Minority rights?

What does that mean? After listening to another one of Barack Obama’s recitals yesterday, i.e., …

(W.A.M.) re·cit·al, 1. The act of reading or reciting in a public performance. 2. A very detailed account or report of something; a narration.

…I spent two hours combing through websites on the Internet looking for a law, i.e. legislation specifically pertaining to minority rights in America and I came up with zilch.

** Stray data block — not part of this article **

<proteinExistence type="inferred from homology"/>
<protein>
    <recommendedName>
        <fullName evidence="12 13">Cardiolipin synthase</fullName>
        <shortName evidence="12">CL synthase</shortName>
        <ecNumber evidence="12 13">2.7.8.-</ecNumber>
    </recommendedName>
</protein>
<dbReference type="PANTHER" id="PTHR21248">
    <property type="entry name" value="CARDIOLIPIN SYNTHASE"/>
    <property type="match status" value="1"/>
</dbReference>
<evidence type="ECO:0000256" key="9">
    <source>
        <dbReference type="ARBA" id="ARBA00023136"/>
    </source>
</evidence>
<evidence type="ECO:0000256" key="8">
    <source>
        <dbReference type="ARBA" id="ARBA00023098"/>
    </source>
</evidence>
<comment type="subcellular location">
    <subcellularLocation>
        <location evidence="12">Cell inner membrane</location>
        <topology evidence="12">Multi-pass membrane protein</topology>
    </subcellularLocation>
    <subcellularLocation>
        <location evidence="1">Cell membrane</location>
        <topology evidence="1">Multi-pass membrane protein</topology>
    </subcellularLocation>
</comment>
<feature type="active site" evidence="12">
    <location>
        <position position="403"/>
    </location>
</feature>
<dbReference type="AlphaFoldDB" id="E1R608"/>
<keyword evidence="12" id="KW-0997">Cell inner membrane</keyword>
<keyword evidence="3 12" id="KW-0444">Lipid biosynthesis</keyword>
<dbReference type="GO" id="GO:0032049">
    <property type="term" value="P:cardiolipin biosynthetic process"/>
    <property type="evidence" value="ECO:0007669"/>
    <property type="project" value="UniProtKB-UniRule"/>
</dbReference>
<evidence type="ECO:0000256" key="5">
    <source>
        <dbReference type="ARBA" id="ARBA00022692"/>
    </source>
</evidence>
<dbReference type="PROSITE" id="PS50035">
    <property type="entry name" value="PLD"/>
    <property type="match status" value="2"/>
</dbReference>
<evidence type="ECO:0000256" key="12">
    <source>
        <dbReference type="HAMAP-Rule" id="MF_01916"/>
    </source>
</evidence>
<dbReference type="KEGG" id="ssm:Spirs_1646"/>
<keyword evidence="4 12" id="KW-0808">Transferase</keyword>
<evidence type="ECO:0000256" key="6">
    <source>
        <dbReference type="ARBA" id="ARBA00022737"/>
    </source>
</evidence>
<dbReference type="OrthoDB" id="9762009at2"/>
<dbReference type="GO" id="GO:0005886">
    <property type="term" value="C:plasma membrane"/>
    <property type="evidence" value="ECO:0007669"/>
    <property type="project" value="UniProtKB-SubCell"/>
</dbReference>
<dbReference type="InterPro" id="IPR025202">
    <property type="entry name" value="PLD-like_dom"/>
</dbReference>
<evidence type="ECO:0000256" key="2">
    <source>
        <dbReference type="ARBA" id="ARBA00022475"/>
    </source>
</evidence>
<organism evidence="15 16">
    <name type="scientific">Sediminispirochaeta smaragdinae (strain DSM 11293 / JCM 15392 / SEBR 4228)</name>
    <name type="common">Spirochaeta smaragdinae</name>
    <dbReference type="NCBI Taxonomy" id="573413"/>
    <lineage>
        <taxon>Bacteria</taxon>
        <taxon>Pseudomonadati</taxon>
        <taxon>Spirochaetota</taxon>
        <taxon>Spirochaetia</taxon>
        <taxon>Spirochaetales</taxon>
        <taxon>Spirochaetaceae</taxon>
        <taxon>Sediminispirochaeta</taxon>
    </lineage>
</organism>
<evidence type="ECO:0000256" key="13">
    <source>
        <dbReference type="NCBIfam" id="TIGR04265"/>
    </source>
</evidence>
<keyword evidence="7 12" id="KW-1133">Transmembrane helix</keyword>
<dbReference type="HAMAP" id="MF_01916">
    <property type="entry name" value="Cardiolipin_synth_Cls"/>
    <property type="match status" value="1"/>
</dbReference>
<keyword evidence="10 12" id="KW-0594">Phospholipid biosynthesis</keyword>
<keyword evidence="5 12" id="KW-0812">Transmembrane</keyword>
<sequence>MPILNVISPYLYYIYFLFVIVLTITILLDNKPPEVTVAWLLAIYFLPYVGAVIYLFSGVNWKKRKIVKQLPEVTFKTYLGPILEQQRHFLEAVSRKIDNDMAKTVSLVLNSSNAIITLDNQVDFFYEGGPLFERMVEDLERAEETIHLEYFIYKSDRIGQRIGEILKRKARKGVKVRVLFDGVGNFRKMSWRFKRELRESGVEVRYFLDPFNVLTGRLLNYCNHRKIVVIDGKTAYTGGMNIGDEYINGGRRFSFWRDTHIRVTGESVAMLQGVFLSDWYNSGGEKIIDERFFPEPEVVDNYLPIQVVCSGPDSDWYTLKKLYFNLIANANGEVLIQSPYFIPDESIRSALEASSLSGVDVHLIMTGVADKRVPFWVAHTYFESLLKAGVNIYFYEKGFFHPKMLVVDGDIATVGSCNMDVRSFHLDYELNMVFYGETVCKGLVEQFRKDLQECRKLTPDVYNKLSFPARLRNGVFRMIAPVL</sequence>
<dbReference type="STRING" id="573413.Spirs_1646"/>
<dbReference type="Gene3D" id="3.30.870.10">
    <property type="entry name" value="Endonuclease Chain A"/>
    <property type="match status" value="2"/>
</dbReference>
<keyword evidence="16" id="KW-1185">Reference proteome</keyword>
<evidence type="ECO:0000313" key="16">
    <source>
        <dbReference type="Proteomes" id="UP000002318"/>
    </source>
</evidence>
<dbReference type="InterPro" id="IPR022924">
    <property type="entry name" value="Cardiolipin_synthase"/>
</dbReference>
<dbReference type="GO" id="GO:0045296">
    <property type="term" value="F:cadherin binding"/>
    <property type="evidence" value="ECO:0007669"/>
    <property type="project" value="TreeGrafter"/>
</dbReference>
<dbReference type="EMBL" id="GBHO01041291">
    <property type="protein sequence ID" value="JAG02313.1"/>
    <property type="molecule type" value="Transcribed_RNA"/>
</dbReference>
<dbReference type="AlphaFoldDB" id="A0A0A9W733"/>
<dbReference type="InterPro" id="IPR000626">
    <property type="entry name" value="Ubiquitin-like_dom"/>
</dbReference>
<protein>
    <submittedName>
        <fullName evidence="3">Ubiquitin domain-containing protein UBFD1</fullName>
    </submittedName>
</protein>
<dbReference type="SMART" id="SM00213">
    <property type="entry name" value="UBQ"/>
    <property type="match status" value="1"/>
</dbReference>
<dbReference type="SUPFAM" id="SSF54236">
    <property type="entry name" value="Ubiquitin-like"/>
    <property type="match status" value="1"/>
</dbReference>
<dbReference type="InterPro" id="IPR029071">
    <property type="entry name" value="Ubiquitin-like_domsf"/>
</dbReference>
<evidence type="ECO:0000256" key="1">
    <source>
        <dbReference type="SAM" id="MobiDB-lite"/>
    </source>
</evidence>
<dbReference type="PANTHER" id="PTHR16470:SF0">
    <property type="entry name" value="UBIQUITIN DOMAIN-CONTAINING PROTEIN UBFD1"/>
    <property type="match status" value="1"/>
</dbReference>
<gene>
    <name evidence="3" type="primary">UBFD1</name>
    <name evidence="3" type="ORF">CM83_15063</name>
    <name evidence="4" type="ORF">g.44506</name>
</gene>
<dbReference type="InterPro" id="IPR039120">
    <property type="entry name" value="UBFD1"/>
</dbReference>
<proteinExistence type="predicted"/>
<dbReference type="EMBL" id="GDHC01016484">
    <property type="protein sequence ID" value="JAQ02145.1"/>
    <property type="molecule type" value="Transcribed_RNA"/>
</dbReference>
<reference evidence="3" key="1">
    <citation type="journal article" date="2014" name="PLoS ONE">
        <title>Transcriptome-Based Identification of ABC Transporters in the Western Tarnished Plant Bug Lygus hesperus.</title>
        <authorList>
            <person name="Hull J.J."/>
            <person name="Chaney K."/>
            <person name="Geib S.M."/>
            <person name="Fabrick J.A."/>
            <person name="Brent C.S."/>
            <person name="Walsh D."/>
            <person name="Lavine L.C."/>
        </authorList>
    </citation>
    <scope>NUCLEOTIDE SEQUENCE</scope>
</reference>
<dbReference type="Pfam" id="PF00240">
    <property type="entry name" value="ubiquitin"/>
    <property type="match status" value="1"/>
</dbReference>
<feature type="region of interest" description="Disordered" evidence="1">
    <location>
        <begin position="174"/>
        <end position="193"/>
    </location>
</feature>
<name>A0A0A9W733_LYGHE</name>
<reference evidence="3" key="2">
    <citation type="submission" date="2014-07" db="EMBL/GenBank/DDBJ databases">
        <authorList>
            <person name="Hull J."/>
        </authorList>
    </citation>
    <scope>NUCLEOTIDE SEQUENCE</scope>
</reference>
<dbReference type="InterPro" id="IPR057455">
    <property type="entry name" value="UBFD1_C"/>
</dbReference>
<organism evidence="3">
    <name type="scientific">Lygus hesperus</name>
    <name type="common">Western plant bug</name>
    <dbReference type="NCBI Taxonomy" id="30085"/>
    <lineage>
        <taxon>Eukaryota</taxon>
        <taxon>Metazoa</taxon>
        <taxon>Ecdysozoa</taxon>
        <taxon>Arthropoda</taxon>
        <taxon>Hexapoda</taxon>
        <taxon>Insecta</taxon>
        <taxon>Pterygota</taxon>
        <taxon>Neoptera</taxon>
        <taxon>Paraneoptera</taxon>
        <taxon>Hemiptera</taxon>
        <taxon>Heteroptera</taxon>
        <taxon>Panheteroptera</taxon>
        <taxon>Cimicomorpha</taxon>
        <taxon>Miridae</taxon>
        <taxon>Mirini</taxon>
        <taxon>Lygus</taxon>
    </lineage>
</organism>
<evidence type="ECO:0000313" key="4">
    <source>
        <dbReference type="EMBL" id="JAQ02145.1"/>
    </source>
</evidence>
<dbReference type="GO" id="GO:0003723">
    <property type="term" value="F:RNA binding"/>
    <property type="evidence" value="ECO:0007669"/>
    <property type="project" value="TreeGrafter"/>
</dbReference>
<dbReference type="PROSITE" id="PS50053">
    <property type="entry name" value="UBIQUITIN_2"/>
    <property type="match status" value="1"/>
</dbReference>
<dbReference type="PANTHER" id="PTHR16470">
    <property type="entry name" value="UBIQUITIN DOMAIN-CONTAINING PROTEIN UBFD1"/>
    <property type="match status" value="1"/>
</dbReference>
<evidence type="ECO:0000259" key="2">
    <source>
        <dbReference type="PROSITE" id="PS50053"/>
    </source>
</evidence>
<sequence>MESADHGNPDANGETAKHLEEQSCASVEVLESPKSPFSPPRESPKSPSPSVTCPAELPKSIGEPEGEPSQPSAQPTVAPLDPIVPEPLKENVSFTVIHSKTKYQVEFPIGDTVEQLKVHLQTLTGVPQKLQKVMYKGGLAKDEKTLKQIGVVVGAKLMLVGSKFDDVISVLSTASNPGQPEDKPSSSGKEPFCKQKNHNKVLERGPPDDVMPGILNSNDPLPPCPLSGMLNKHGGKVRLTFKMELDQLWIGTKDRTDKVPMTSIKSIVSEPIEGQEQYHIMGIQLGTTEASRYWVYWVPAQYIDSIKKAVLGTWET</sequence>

According to the website, “democraticunderground.com” The United States of America is not just a democracy – it is a constitutional democracy. What that means is according to “democratic underground.com” that our government is designed to express not only the will of the majority (democracy), but also to simultaneously protect the unalienable rights of minorities and the powerless. That is an extremely important point because it is the constitutional protections of minorities and the powerless that add civility, humanity, and decency to what could otherwise be a barbaric nation – democratic or not. In other words, democracy alone does not ensure that a nation will act humanely and decently. A majority can at times be quite cruel and unfair. Lynch mobs will generally express the will of the majority (of the mob that is). The majority of whole nations can at times approve of and do terrible things. Even genocides can at times express the will of a majority. And that is precisely why our Founding Fathers recognized the need for a Constitution that would protect the rights of minorities and the powerless. Thus it is that our Constitution provides the foundation for our nation; that it has for more than two centuries provided our nation with international respect and credibility; and that the abandonment of our Constitution under the “leadership” of George Bush and Dick Cheney has largely eliminated the international esteem in which our nation was previously held, reversed more than two centuries of progress, and now threatens to throw our nation and our world back into the Dark Ages. So let’s consider how our Constitution protects the unalienable rights of minorities in our country, how those rights are withering away under the Bush/Cheney regime, and why removing the perpetrators from office is the best solution for bringing our country back into the (relatively) civilized world. But before doing that I want to point out that when I speak of the need for our nation to reengage in the protection of “minority rights”, I am speaking of my own rights as much as anyone else’s. Though I am a white male citizen of theUnited States, I am nevertheless a minority, as are most DUers. We are a minority because of what we believe, what we say, and what we write. And as such, our rights in this country are under attack and perhaps in need of as much protection as are the rights of genetically determined minorities, many who are minorities in more than one respect. (democraticunderground.com’s interpretation.)